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Chapter 5 -- Anadromous salmonids and Their Habitats (continued)

Life History Patterns of Anadromous Salmonids (continued)

Coho

Coho salmon (Oncorhynchus kisutch) native to the Smith River usually spend two years in the ocean and return to spawn as three-year-olds (Waldvogel personal communication 1996), although some males return after only a few months. In the Smith River, adult upstream migration and spawning begins in November and December. Compared to chinook, coho typically utilize smaller streams and prefer smaller spawning gravel. However, there is overlap between coho and chinook spawning habitat. After emerging from the redd, coho generally remain in the river for their first year. As yearlings, they may migrate downstream in the spring, and enter the ocean when five to six inches long. In many river systems, coho enter the ocean in fall as subyearlings while only one to three inches long (Sandercock 1991). Likewise, in some river systems of the Pacific Northwest, coho salmon fry rear in estuaries (Hassler 1987). It is not known if either of these life history patterns exist, or once existed, on the Smith. A relatively consistent proportion of the coho males from any given age class return from the ocean after only a few months as "jacks". Therefore, the number of "jacks" provides an estimate of the size of a particular cohort that is still in the ocean (Waldvogel personal communication 1996).

Coho are present in high numbers in Mill Creek (Rellim Redwood Company 1994, Table 29) and have been observed in at least ten tributaries and subtributaries of the lower river including Rowdy Creek, Morrison Creek, Little Mill Creek, Sultan Creek, Peacock Creek, and Clarks Creek. Coho also have been observed in certain upper tributaries including Patrick Creek, Shelley Creek, Rock Creek, and Jones Creek (Figure 4 will be added, Scriven in progress). However, with the exception of Mill Creek and Rowdy Creek, coho are not present every year (Scriven personal communication 1997, Moyer personal communication 1996).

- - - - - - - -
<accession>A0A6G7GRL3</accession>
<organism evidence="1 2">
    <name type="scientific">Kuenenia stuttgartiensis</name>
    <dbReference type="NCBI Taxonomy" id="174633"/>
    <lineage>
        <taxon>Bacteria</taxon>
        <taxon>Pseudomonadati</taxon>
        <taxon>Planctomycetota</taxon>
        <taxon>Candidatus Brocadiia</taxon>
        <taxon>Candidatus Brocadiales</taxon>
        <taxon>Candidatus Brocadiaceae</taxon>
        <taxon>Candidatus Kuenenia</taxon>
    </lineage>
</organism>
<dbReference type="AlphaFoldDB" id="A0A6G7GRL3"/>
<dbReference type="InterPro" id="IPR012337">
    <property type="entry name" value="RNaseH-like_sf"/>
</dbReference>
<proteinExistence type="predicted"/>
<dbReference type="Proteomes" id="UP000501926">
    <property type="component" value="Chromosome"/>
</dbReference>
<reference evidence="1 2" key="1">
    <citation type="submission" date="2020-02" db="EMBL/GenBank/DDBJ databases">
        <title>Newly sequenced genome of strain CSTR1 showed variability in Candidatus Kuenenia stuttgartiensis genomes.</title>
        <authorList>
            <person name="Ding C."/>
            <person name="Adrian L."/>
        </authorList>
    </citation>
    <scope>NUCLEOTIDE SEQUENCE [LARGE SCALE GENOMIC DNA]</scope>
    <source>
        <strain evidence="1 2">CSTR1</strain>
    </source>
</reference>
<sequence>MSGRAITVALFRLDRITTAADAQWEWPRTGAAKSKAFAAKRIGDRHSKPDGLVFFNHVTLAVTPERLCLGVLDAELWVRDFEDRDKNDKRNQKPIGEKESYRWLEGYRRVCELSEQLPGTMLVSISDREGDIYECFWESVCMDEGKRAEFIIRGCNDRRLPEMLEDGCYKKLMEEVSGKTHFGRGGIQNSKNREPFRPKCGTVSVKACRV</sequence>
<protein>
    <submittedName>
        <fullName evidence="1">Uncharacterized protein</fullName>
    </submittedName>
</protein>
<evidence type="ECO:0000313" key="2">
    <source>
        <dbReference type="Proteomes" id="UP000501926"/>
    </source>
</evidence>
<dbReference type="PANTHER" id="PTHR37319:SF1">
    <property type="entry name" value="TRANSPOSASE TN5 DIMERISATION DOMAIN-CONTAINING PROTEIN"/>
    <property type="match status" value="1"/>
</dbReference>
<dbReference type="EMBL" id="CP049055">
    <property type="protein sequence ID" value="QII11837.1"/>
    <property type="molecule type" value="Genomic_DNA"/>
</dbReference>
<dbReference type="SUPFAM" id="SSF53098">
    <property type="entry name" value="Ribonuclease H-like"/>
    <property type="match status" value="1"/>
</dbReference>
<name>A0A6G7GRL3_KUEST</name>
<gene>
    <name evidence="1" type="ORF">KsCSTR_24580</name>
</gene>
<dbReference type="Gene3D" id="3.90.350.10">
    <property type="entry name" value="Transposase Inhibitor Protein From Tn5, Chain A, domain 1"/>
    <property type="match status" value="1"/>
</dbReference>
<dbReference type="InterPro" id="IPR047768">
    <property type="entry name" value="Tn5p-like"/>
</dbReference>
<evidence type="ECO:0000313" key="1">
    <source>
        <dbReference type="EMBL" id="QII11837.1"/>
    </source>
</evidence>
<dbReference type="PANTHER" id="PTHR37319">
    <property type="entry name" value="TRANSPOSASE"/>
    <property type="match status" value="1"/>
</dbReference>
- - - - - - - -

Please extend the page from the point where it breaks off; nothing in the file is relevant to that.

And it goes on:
Table 29. Juvenile outmigration estimates based on downstream migrant trapping, East Branch Mill Creek, 1994 (Rellim Redwood Company 1994). Outmigration occurs in waves by species and age class. YOY = young-of-the-year juveniles.

Week

Steelhead

Cutthroat trout

Chinook

Coho

(1994)

Smolt

Parr

YOY

Non-smolt

Smolt

YOY

YOY/Parr

1+ Smolt

4/3

363

424

0

176

45

337

171

34

4/10

179

445

0

95

8

2813

87

61

4/17

405

616

0

376

59

887

18

126

4/24

144

832

0

216

39

405

47

118

5/1

126

1387

0

229

8

6687

416

445

5/8

47

1337

13

210

24

8837

332

361

5/15

0

800

253

39

11

2458

242

37

5/22

0

368

168

74

47

1334

108

29

5/29

0

266

1608

39

24

1821

126

5

6/5

0

561

1432

74

20

1766

289

8

6/12

0

366

1689

53

17

1637

142

0

6/19

0

216

1792

92

3

1568

47

0

6/26

0

84

2963

71

3

2487

258

0

7/3

0

76

4092

42

3

1581

758

0

7/10

0

47

3650

16

0

963

832

0

7/17

0

0

1739

8

3

387

187

0

 

Because coho are abundant in Mill Creek but are found in low numbers in other scattered tributaries, careful management of Mill Creek is crucial. Maintaining Mill Creek as a highly productive "source" habitat is critical because other areas may lack sufficient populations or habitat quality to survive independently. "Stray" coho from the Mill Creek source population are very important in survival of the overall coho "meta-population" throughout the watershed. Coho from Mill Creek can contribute greatly to reinhabitation of the entire river system. If the habitat in Mill Creek is degraded, the larger meta-population of the species may be threatened.

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